Art: It’s all about the process
We do a LOT of art and craft around here. The girls have free access to most art supplies (I draw the line at glitter!) and they are always creating. Sometimes from the minute they wake up until they go to sleep at night. My 5 year old particularly likes making things and representing her ideas through art. She is always coming up with new things to make. My 3 year old loves getting messy, experimenting with colours, mixing things, and cutting and pasting.
I often hear people comment that their kids don’t seem interested in art and that they have trouble keeping their attention when they set up a crafty activity. The secret (which is not really a secret at all) is process art!
Have your kids ever been given a craft kit and it’s been kept in a cupboard for a year because you dread the thought of having to help them with it? Then you finally sit down to make it with them and it ends in everyone getting frustrated and not listening to the instructions, things all over the place and pieces lost, the kids getting bored and leaving, and you end up completing it on your own? Been there! Not much fun! My kids are exactly the same. Although they love art and craft and are both very creative, they lose interest very quickly in anything like this. Why? Because they don’t get to use their creativity. Things have to be completed according to the instructions, they often can’t do parts of it themselves and need help, they can’t make it their own, they are just creating someone else’s idea.
On the other hand, if I present them with some art materials, with no explanation or expectations, they can literally stay engaged for hours.
The point of process art is not the end product, but the path taken to get there. The enjoyment and learning is in the creating process. Sometimes it will turn into a beautiful piece of art, and other times there will be nothing to show for it. We could have been painting on paper and end up with a room full of art, or we could have been mixing colours on mirrors and only have paint stained hands to show for it. Both are equally valuable.
It is easy enough to set up and you can use anything you have available. It could be a big sheet of paper with some paint pots in the middle, some contact paper and collage materials, black cardboard and soft pastels, play dough and natural materials, clay and water, oil pastels and watercolour paints, recycled materials… anything! When it is open-ended, with no instructions or direction, kids are free to use their own imaginations and creativity and the possibilities are truly endless. I often get some fantastic insights into what they’re interested in or thinking about, and hear some great stories about what they are creating.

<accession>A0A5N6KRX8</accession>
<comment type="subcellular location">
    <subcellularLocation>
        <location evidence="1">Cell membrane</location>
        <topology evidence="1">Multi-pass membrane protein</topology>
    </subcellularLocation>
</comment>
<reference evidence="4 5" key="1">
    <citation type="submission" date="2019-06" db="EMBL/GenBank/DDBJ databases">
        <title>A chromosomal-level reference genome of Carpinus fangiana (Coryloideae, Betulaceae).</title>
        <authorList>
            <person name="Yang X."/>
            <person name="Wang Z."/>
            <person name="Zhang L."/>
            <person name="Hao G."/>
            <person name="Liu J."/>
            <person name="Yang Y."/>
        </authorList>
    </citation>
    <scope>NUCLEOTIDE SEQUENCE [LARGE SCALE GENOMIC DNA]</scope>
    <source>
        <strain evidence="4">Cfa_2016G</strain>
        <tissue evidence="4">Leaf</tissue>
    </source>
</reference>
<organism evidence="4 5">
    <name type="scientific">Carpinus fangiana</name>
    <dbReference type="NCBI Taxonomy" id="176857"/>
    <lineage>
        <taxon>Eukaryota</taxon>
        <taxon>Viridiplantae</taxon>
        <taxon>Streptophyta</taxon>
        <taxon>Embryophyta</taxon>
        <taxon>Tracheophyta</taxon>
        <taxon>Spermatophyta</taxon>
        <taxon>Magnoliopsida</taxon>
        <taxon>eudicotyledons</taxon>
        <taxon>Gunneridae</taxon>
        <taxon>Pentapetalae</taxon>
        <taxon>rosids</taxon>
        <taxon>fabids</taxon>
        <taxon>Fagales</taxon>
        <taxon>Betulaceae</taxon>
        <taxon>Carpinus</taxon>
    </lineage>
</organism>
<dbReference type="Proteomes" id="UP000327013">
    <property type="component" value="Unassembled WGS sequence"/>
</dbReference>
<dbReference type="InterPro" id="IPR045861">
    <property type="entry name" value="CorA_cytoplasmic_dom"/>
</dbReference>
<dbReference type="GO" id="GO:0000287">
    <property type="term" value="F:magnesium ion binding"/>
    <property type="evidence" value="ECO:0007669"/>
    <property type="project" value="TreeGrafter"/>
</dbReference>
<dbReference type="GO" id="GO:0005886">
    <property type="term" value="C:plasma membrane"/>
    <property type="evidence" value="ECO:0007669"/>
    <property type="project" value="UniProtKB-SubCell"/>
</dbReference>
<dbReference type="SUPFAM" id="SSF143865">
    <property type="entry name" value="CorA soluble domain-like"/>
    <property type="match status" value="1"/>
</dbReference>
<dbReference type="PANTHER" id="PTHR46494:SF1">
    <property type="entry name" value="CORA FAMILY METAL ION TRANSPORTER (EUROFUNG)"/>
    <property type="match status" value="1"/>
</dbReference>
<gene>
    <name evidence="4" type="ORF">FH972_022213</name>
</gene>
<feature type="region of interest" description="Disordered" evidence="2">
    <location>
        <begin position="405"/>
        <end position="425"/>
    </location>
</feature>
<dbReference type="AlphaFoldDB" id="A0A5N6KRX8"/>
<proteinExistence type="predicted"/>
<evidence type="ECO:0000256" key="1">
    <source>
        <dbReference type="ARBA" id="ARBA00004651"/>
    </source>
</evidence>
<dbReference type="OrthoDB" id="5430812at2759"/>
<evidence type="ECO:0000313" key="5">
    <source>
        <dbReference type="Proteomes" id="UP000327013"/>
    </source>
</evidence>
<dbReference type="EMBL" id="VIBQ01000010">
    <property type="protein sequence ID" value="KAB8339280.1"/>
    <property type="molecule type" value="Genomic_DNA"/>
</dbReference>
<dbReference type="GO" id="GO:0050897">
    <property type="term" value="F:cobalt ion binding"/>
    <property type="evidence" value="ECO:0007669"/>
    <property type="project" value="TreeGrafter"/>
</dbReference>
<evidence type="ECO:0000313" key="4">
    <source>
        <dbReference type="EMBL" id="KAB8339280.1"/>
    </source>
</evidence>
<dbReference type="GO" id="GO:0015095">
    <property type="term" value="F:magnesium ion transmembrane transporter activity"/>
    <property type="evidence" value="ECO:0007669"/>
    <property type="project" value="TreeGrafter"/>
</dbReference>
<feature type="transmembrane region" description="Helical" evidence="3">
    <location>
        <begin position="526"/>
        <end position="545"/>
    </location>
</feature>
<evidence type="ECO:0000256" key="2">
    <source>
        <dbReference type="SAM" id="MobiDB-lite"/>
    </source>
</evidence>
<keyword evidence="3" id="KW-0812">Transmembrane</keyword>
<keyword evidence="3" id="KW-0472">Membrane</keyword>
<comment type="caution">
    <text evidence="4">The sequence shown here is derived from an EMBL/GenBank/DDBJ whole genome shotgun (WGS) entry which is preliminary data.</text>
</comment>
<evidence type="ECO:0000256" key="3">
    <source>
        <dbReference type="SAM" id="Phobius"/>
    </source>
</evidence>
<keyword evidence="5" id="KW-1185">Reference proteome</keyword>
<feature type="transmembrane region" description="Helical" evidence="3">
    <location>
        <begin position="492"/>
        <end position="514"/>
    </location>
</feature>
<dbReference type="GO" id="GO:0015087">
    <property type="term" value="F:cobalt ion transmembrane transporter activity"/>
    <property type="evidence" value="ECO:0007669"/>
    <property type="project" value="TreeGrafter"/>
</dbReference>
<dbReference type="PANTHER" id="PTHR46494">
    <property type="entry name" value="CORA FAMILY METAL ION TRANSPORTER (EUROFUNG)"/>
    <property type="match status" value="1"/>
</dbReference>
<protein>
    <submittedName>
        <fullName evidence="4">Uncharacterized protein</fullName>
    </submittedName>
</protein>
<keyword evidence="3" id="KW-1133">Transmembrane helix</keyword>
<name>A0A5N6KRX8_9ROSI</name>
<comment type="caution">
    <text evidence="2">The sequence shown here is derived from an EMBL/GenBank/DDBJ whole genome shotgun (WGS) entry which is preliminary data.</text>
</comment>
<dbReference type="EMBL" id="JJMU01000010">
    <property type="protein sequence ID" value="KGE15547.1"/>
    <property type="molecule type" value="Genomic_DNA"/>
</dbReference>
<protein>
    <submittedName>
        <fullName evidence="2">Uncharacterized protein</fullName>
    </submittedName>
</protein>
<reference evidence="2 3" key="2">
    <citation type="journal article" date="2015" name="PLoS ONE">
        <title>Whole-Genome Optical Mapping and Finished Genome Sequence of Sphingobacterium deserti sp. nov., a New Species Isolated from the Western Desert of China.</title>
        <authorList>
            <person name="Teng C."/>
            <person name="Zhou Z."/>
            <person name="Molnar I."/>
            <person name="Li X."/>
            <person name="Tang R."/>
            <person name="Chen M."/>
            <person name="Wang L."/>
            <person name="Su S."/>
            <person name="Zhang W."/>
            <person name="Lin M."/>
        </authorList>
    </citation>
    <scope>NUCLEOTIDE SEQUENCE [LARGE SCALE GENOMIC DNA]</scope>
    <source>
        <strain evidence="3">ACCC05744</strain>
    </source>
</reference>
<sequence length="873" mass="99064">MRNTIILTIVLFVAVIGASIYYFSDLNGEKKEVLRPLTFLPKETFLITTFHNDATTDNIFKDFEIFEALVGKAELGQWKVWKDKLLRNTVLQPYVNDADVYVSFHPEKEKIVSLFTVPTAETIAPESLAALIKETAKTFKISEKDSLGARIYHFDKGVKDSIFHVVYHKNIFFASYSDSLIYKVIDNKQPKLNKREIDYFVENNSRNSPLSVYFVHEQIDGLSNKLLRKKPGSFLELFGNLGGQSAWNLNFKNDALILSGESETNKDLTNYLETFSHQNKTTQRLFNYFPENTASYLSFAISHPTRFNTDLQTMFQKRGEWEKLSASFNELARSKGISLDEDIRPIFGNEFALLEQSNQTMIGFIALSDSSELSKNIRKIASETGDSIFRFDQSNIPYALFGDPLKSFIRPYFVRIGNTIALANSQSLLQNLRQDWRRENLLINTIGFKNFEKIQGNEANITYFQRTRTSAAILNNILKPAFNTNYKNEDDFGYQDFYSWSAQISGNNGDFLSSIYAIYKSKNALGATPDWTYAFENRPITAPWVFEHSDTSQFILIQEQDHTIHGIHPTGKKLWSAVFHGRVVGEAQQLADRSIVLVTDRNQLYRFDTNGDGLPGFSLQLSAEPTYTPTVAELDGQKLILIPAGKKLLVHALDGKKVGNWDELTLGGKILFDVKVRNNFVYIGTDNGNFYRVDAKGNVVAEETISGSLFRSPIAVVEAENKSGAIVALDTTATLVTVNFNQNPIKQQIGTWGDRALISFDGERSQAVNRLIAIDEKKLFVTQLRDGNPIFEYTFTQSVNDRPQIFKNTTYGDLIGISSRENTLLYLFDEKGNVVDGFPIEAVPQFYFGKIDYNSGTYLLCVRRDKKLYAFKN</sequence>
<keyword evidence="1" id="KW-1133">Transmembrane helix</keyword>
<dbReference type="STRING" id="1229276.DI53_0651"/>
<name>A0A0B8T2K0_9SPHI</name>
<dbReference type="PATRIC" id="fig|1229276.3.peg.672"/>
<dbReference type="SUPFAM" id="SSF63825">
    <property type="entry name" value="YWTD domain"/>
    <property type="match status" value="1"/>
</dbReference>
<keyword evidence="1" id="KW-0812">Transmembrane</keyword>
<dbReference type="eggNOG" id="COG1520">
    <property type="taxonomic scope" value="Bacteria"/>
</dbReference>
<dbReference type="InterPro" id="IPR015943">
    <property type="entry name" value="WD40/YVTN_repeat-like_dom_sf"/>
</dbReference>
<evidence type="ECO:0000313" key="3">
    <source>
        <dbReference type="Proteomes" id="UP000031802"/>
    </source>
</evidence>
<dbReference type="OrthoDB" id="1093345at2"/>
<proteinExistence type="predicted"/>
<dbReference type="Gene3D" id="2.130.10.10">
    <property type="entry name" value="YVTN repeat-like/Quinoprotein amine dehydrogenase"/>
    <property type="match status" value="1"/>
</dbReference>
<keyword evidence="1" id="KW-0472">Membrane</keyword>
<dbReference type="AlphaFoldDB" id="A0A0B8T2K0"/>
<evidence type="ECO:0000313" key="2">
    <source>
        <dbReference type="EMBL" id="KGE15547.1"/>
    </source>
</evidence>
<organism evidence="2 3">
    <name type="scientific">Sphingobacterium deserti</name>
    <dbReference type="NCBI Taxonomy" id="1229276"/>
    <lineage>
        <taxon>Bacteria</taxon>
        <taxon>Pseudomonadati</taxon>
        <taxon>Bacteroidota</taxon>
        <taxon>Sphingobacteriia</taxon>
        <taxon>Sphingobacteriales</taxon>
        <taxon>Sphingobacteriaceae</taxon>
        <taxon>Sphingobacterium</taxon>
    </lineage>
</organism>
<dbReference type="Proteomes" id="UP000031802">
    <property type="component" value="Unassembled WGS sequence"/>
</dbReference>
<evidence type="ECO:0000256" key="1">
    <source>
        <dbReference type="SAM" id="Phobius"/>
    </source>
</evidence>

There is no limit to what you can come up with. Children learn so much through play and when doing process art I have seen them problem solving, cooperating, developing their fine and gross motor skills, imagining, storytelling, increasing their vocabulary, sharing, expanding on previous learning, expressing feelings and ideas, gaining confidence, exploring new techniques, experimenting, and more!
While process art is more fun and engaging for the kids, it is also less work for me too! It takes barely any time to lay a few materials out and they are able to do everything themselves. Depending on how messy it gets there may be some clean up involved, but they usually enjoy some water play while rinsing things off anyway, and cleaning up is a valuable learning experience too!
And that’s all there is to it! The reason my kids love art and creating so much is because most of the time we keep it very open-ended and process oriented.
Lovely post! Helped me be more relaxed about letting my kids make a huge mess!
I’ve seen a lot of posts on letting the kids have free access to art supplies and bits & pieces they can use to create but I have always had an issue with that as my 8 yo having free access to anything would mean her using all of it in one seating! How you manage to balance it? I’m a bit conscious about using lots of stuff (paper mostly) the thought of having paper with just one line drawn on it not used again (cause she changed her mind or it wasn’t how she wanted it) drives me insane! Please help!